On Saturday 31st from 7 to 10 pm at the Soma Arts Cultural Center join us for “Celebrate Your Body,” a body-positive fashion show put on by Kearny Street Workshop. The event features Asian American designers including a line by Project Runway finalist Kini Zamora!

Next Saturday on February 7th at Frank Ogawa Plaza in Oakland at 11:30 am hundreds are converging for The March for Real Climate Leadership: Our Water, Our Health, Our California. Come out to talk about Climate change and water

And for our Native brothers and sisters there is a separate contingent of Native Hawaiians and Pacific Islanders at the Climate Leadership march. You can find a link for the facebook event on our webpage.

1/22/15 Ethnic Studies and Reconciling Churches

Bay Area teachers panelists at the Ethnic Studies solidarity event at Mission High.

Bay Area teachers panelists at the Ethnic Studies solidarity event at Mission High.

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This week, we look at Ethnic Studies: what gains have been made in San Francisco and what challenges are faced in Arizona? We hear voices from an Ethnic Studies teach in just before the 9th U.S. Circuit Court of Appeals in San Francisco heard arguments about the school district in Tucson that was accused by state officials of violating their Ethnic Studies ban.

We also learn what it means to be a reconciling church, or a church that welcomes all sexual orientations and gender identities. We talk with Lauren Quock with the Network on Religion and Justice about the upcoming Reconciling Sunday at Wesley United Methodist Church in San Jose.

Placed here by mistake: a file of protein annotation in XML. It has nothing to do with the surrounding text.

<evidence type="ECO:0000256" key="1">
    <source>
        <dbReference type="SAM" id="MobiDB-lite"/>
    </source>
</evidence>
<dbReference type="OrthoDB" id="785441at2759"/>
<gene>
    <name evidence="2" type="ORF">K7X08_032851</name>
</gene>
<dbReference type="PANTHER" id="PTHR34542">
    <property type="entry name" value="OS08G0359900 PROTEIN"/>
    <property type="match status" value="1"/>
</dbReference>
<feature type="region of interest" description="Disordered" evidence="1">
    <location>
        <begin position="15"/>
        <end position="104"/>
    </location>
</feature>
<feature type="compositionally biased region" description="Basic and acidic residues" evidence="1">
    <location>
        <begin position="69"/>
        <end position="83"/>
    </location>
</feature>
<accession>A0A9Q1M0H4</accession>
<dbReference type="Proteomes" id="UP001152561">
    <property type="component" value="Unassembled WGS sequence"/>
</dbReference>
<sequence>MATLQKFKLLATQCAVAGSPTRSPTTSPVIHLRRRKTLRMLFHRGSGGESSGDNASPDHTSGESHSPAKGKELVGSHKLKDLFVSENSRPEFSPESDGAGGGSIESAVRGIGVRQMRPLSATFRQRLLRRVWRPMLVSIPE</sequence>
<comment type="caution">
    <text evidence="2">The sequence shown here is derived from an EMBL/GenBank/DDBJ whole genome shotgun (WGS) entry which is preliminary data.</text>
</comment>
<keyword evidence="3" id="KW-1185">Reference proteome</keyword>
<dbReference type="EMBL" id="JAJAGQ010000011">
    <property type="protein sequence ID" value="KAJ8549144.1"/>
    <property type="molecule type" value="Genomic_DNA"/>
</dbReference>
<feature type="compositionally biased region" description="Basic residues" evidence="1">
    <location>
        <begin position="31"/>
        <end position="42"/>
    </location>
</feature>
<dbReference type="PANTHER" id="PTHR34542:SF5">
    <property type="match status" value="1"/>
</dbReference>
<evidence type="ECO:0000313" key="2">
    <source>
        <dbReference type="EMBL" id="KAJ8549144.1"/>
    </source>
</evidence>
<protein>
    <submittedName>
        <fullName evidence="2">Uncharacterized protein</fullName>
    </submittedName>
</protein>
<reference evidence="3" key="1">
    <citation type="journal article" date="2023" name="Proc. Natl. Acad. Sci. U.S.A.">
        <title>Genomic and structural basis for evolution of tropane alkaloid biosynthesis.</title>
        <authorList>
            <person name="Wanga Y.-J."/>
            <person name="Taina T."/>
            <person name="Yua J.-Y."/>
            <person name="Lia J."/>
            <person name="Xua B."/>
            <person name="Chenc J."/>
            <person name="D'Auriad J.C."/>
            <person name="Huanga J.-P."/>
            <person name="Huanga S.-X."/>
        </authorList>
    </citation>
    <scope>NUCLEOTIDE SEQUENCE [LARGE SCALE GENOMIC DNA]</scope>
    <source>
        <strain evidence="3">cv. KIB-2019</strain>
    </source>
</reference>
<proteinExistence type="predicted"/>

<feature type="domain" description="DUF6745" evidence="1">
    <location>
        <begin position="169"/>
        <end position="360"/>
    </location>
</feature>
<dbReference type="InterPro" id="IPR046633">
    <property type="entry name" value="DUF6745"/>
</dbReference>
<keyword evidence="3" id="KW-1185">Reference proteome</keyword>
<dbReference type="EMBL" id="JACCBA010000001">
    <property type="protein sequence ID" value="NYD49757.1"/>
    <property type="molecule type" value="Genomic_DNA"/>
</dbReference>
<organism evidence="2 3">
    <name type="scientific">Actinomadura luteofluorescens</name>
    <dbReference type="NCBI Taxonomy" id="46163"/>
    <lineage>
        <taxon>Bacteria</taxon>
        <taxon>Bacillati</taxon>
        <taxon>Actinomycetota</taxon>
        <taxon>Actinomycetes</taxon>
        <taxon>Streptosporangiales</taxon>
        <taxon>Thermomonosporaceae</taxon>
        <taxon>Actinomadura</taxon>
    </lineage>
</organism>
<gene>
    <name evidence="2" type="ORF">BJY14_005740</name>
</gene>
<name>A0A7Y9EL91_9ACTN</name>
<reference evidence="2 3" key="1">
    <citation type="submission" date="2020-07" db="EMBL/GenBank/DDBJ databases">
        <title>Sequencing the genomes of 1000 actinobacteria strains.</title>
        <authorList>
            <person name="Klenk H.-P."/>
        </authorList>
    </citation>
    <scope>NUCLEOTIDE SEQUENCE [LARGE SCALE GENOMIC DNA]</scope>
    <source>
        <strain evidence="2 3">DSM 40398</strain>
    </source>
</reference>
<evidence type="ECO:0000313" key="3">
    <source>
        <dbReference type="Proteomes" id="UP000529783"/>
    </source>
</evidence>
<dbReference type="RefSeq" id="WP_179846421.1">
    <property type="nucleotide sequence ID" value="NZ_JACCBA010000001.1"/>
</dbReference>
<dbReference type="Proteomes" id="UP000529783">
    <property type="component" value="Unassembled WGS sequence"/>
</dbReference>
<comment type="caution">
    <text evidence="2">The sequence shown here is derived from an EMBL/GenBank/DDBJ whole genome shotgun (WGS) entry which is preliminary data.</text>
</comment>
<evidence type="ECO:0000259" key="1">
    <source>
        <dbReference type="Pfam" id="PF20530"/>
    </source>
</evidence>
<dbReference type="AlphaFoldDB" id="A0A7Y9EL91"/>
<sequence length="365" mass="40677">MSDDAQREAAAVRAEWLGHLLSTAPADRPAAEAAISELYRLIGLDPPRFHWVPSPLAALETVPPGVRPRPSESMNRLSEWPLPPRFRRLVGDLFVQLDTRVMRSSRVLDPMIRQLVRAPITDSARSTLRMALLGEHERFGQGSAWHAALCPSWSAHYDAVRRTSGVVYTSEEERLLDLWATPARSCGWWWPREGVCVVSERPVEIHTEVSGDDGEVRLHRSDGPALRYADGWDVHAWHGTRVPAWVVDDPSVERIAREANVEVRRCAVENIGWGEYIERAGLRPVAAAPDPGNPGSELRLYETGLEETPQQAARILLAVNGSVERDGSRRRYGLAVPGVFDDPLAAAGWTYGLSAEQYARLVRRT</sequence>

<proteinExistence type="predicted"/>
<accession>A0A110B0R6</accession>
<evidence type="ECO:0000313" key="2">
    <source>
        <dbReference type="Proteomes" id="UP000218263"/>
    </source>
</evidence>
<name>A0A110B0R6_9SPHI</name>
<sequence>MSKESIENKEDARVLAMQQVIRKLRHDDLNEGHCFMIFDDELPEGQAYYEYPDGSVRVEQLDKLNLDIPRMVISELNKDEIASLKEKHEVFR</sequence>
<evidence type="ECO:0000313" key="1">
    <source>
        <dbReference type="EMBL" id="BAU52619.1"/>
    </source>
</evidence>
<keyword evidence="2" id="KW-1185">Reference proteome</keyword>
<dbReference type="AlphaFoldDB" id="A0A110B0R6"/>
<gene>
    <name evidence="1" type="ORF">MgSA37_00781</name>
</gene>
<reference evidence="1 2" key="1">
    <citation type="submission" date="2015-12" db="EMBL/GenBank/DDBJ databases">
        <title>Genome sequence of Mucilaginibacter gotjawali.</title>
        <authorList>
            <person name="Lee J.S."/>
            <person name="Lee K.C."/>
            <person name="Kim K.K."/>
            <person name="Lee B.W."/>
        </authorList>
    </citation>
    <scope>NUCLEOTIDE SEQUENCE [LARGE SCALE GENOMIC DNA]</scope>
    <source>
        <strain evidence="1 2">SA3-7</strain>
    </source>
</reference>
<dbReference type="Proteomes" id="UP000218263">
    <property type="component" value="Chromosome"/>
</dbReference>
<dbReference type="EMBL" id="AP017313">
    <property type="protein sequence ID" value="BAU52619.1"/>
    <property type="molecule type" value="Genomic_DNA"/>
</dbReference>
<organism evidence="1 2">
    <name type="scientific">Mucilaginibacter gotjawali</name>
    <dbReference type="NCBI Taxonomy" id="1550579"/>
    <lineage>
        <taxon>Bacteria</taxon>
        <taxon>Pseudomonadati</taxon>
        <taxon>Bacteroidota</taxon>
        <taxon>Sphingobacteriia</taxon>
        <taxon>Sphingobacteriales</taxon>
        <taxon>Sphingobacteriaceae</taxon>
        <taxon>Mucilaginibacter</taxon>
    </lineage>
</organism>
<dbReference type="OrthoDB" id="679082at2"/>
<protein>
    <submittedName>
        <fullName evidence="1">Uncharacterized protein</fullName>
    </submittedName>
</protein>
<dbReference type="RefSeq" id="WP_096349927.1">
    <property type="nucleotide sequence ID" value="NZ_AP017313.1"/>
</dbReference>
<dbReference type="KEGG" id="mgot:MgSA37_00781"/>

NRJ's One Big Family Photo Solidarity Project

NRJ’s One Big Family Photo Solidarity Project

1/15/15 Marshall Island, Sri Lanka, and Muslim Americans on Paris

Marshall Island Foreign Minister Tony De Brum

Marshall Island Foreign Minister Tony De Brum

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Tonight we speak with Marshall Island Foreign Minister Tony De Brum about the lawsuit filed in San Francisco’s ninth district by the Republic of the Marshall Islands over the U.S. and eight other nuclear nations’ failure to disarm under the Nuclear Non Proliferation Treaty.

Then, we’ll speak with award-winning Sri-Lankan-born author, Nayomi Munaweera about last week’s elections in Sri Lanka that ousted Mahinda Rajapaksa after nearly a decade as president. The newly elected leader Maithripala Sirisena has promised a return to the parliamentary system and said, “What our country needs is not a king, but a real human being.”

We’ll round out the hour in conversation with Bay Area Muslim American leaders to get their response to the Paris Attacks, the global media coverage, and rising racism against Muslims.

1/8/15 Climate Change and Afro Filipino Food

Mari Rose Taruc, FACES (Filipino/American Coalition for Environmental Solidarity), Photo by Liana Lopez

Mari Rose Taruc, FACES (Filipino/American Coalition for Environmental Solidarity), Photo by Liana Lopez

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Tonight we’ll be talking about climate change from here to the Philippines. APEX contributor Ellen Choy brings us coverage of exciting new work in the Filipino community: Filipino/American Coalition for Environmental Solidarity (FACES) a transnational, multi-organization campaign for climate justice. We also talk with people who participated in relief missions in the Philippines. They draw connections between the work that is being done in the Philippines and environmental justice struggles here in the U.S.

Finally, we hear about a delicious monthly event in Oakland from the Filipino Diaspora Kitchen: AfroPino, with this month’s guest of honor, Sugar Pie DeSanto.